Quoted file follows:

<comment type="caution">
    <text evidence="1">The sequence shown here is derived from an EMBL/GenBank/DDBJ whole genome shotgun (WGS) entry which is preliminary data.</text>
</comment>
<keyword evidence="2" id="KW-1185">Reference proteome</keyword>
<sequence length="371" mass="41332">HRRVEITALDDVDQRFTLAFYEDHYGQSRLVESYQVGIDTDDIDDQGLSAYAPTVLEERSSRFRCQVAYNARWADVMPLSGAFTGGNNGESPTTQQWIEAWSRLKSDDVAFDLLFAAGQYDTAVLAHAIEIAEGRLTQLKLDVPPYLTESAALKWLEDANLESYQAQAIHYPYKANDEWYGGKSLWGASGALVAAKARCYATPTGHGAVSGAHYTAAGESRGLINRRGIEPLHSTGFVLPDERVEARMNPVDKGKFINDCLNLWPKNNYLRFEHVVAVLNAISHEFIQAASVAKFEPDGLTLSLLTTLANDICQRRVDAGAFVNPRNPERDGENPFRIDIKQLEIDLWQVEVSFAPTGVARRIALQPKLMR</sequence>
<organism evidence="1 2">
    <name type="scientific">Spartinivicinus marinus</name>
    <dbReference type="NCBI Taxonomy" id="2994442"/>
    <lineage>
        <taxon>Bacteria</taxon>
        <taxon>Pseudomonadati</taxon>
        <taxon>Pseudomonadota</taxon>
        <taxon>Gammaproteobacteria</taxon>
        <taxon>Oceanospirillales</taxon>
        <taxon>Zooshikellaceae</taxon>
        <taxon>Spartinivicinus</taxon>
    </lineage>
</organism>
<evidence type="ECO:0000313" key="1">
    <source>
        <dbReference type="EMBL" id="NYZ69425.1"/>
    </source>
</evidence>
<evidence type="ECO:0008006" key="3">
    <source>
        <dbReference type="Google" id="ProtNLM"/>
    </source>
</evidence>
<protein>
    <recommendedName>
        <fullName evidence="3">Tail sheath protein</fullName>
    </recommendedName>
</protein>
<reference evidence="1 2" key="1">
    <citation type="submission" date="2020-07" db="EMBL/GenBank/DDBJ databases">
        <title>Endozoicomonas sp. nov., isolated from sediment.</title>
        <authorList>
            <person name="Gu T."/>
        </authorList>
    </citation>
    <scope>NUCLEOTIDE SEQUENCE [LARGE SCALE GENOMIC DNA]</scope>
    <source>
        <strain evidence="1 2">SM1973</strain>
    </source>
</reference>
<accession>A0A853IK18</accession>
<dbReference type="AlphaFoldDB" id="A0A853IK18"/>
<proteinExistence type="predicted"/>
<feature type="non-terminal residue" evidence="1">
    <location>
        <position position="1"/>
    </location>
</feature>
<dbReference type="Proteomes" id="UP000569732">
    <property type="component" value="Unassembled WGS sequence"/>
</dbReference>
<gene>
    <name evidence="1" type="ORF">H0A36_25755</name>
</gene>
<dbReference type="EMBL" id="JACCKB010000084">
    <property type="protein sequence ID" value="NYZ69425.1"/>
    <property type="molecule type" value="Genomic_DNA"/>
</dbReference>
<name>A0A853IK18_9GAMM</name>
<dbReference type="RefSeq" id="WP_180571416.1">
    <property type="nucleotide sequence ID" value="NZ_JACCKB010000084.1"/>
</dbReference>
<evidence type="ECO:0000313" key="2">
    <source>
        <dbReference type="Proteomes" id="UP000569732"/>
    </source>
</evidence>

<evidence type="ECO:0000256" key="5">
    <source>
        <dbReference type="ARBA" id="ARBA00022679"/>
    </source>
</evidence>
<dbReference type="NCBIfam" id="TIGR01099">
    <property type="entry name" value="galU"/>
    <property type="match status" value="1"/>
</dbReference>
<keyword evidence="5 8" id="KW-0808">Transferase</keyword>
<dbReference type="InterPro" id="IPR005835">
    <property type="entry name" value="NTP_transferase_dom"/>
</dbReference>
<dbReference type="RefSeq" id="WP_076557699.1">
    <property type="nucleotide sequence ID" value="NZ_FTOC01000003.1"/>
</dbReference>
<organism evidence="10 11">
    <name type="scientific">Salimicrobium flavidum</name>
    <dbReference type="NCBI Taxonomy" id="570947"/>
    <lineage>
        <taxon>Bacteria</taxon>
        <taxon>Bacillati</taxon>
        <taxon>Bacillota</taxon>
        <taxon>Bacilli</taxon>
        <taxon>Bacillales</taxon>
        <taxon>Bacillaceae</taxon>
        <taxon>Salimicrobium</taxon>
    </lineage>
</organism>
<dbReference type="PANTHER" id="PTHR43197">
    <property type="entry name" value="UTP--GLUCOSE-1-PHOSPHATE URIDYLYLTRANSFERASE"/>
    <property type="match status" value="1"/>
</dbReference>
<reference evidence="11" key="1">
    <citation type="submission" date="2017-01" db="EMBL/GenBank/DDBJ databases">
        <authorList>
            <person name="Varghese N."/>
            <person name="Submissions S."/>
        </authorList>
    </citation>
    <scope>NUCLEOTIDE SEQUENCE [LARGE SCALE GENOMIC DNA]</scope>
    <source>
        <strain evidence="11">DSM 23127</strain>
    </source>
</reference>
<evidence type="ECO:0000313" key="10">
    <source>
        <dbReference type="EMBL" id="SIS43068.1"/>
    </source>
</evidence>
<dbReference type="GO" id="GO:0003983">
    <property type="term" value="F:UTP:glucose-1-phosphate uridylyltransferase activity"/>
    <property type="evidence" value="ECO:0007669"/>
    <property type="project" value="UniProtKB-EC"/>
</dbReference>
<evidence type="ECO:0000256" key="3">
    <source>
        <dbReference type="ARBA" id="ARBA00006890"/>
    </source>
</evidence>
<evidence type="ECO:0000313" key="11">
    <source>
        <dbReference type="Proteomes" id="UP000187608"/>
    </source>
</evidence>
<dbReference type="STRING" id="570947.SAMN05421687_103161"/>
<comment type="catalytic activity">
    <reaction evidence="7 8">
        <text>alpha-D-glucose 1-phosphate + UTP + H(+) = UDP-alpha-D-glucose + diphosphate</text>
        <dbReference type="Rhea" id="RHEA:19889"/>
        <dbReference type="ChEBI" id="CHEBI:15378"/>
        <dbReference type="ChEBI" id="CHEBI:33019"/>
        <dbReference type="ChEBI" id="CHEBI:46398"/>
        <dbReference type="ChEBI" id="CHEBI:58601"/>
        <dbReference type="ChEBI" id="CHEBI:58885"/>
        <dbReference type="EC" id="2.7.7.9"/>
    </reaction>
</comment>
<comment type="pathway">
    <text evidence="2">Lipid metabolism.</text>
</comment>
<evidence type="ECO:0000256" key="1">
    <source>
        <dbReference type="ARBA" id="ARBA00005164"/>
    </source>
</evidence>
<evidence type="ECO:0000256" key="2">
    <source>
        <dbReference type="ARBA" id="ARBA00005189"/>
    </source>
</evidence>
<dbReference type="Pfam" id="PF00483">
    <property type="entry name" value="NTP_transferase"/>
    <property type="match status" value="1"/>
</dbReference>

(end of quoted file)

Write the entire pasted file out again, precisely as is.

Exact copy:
<comment type="caution">
    <text evidence="1">The sequence shown here is derived from an EMBL/GenBank/DDBJ whole genome shotgun (WGS) entry which is preliminary data.</text>
</comment>
<keyword evidence="2" id="KW-1185">Reference proteome</keyword>
<sequence length="371" mass="41332">HRRVEITALDDVDQRFTLAFYEDHYGQSRLVESYQVGIDTDDIDDQGLSAYAPTVLEERSSRFRCQVAYNARWADVMPLSGAFTGGNNGESPTTQQWIEAWSRLKSDDVAFDLLFAAGQYDTAVLAHAIEIAEGRLTQLKLDVPPYLTESAALKWLEDANLESYQAQAIHYPYKANDEWYGGKSLWGASGALVAAKARCYATPTGHGAVSGAHYTAAGESRGLINRRGIEPLHSTGFVLPDERVEARMNPVDKGKFINDCLNLWPKNNYLRFEHVVAVLNAISHEFIQAASVAKFEPDGLTLSLLTTLANDICQRRVDAGAFVNPRNPERDGENPFRIDIKQLEIDLWQVEVSFAPTGVARRIALQPKLMR</sequence>
<organism evidence="1 2">
    <name type="scientific">Spartinivicinus marinus</name>
    <dbReference type="NCBI Taxonomy" id="2994442"/>
    <lineage>
        <taxon>Bacteria</taxon>
        <taxon>Pseudomonadati</taxon>
        <taxon>Pseudomonadota</taxon>
        <taxon>Gammaproteobacteria</taxon>
        <taxon>Oceanospirillales</taxon>
        <taxon>Zooshikellaceae</taxon>
        <taxon>Spartinivicinus</taxon>
    </lineage>
</organism>
<evidence type="ECO:0000313" key="1">
    <source>
        <dbReference type="EMBL" id="NYZ69425.1"/>
    </source>
</evidence>
<evidence type="ECO:0008006" key="3">
    <source>
        <dbReference type="Google" id="ProtNLM"/>
    </source>
</evidence>
<protein>
    <recommendedName>
        <fullName evidence="3">Tail sheath protein</fullName>
    </recommendedName>
</protein>
<reference evidence="1 2" key="1">
    <citation type="submission" date="2020-07" db="EMBL/GenBank/DDBJ databases">
        <title>Endozoicomonas sp. nov., isolated from sediment.</title>
        <authorList>
            <person name="Gu T."/>
        </authorList>
    </citation>
    <scope>NUCLEOTIDE SEQUENCE [LARGE SCALE GENOMIC DNA]</scope>
    <source>
        <strain evidence="1 2">SM1973</strain>
    </source>
</reference>
<accession>A0A853IK18</accession>
<dbReference type="AlphaFoldDB" id="A0A853IK18"/>
<proteinExistence type="predicted"/>
<feature type="non-terminal residue" evidence="1">
    <location>
        <position position="1"/>
    </location>
</feature>
<dbReference type="Proteomes" id="UP000569732">
    <property type="component" value="Unassembled WGS sequence"/>
</dbReference>
<gene>
    <name evidence="1" type="ORF">H0A36_25755</name>
</gene>
<dbReference type="EMBL" id="JACCKB010000084">
    <property type="protein sequence ID" value="NYZ69425.1"/>
    <property type="molecule type" value="Genomic_DNA"/>
</dbReference>
<name>A0A853IK18_9GAMM</name>
<dbReference type="RefSeq" id="WP_180571416.1">
    <property type="nucleotide sequence ID" value="NZ_JACCKB010000084.1"/>
</dbReference>
<evidence type="ECO:0000313" key="2">
    <source>
        <dbReference type="Proteomes" id="UP000569732"/>
    </source>
</evidence>

<evidence type="ECO:0000256" key="5">
    <source>
        <dbReference type="ARBA" id="ARBA00022679"/>
    </source>
</evidence>
<dbReference type="NCBIfam" id="TIGR01099">
    <property type="entry name" value="galU"/>
    <property type="match status" value="1"/>
</dbReference>
<keyword evidence="5 8" id="KW-0808">Transferase</keyword>
<dbReference type="InterPro" id="IPR005835">
    <property type="entry name" value="NTP_transferase_dom"/>
</dbReference>
<dbReference type="RefSeq" id="WP_076557699.1">
    <property type="nucleotide sequence ID" value="NZ_FTOC01000003.1"/>
</dbReference>
<organism evidence="10 11">
    <name type="scientific">Salimicrobium flavidum</name>
    <dbReference type="NCBI Taxonomy" id="570947"/>
    <lineage>
        <taxon>Bacteria</taxon>
        <taxon>Bacillati</taxon>
        <taxon>Bacillota</taxon>
        <taxon>Bacilli</taxon>
        <taxon>Bacillales</taxon>
        <taxon>Bacillaceae</taxon>
        <taxon>Salimicrobium</taxon>
    </lineage>
</organism>
<dbReference type="PANTHER" id="PTHR43197">
    <property type="entry name" value="UTP--GLUCOSE-1-PHOSPHATE URIDYLYLTRANSFERASE"/>
    <property type="match status" value="1"/>
</dbReference>
<reference evidence="11" key="1">
    <citation type="submission" date="2017-01" db="EMBL/GenBank/DDBJ databases">
        <authorList>
            <person name="Varghese N."/>
            <person name="Submissions S."/>
        </authorList>
    </citation>
    <scope>NUCLEOTIDE SEQUENCE [LARGE SCALE GENOMIC DNA]</scope>
    <source>
        <strain evidence="11">DSM 23127</strain>
    </source>
</reference>
<evidence type="ECO:0000313" key="10">
    <source>
        <dbReference type="EMBL" id="SIS43068.1"/>
    </source>
</evidence>
<dbReference type="GO" id="GO:0003983">
    <property type="term" value="F:UTP:glucose-1-phosphate uridylyltransferase activity"/>
    <property type="evidence" value="ECO:0007669"/>
    <property type="project" value="UniProtKB-EC"/>
</dbReference>
<evidence type="ECO:0000256" key="3">
    <source>
        <dbReference type="ARBA" id="ARBA00006890"/>
    </source>
</evidence>
<evidence type="ECO:0000313" key="11">
    <source>
        <dbReference type="Proteomes" id="UP000187608"/>
    </source>
</evidence>
<dbReference type="STRING" id="570947.SAMN05421687_103161"/>
<comment type="catalytic activity">
    <reaction evidence="7 8">
        <text>alpha-D-glucose 1-phosphate + UTP + H(+) = UDP-alpha-D-glucose + diphosphate</text>
        <dbReference type="Rhea" id="RHEA:19889"/>
        <dbReference type="ChEBI" id="CHEBI:15378"/>
        <dbReference type="ChEBI" id="CHEBI:33019"/>
        <dbReference type="ChEBI" id="CHEBI:46398"/>
        <dbReference type="ChEBI" id="CHEBI:58601"/>
        <dbReference type="ChEBI" id="CHEBI:58885"/>
        <dbReference type="EC" id="2.7.7.9"/>
    </reaction>
</comment>
<comment type="pathway">
    <text evidence="2">Lipid metabolism.</text>
</comment>
<evidence type="ECO:0000256" key="1">
    <source>
        <dbReference type="ARBA" id="ARBA00005164"/>
    </source>
</evidence>
<evidence type="ECO:0000256" key="2">
    <source>
        <dbReference type="ARBA" id="ARBA00005189"/>
    </source>
</evidence>
<dbReference type="Pfam" id="PF00483">
    <property type="entry name" value="NTP_transferase"/>
    <property type="match status" value="1"/>
</dbReference>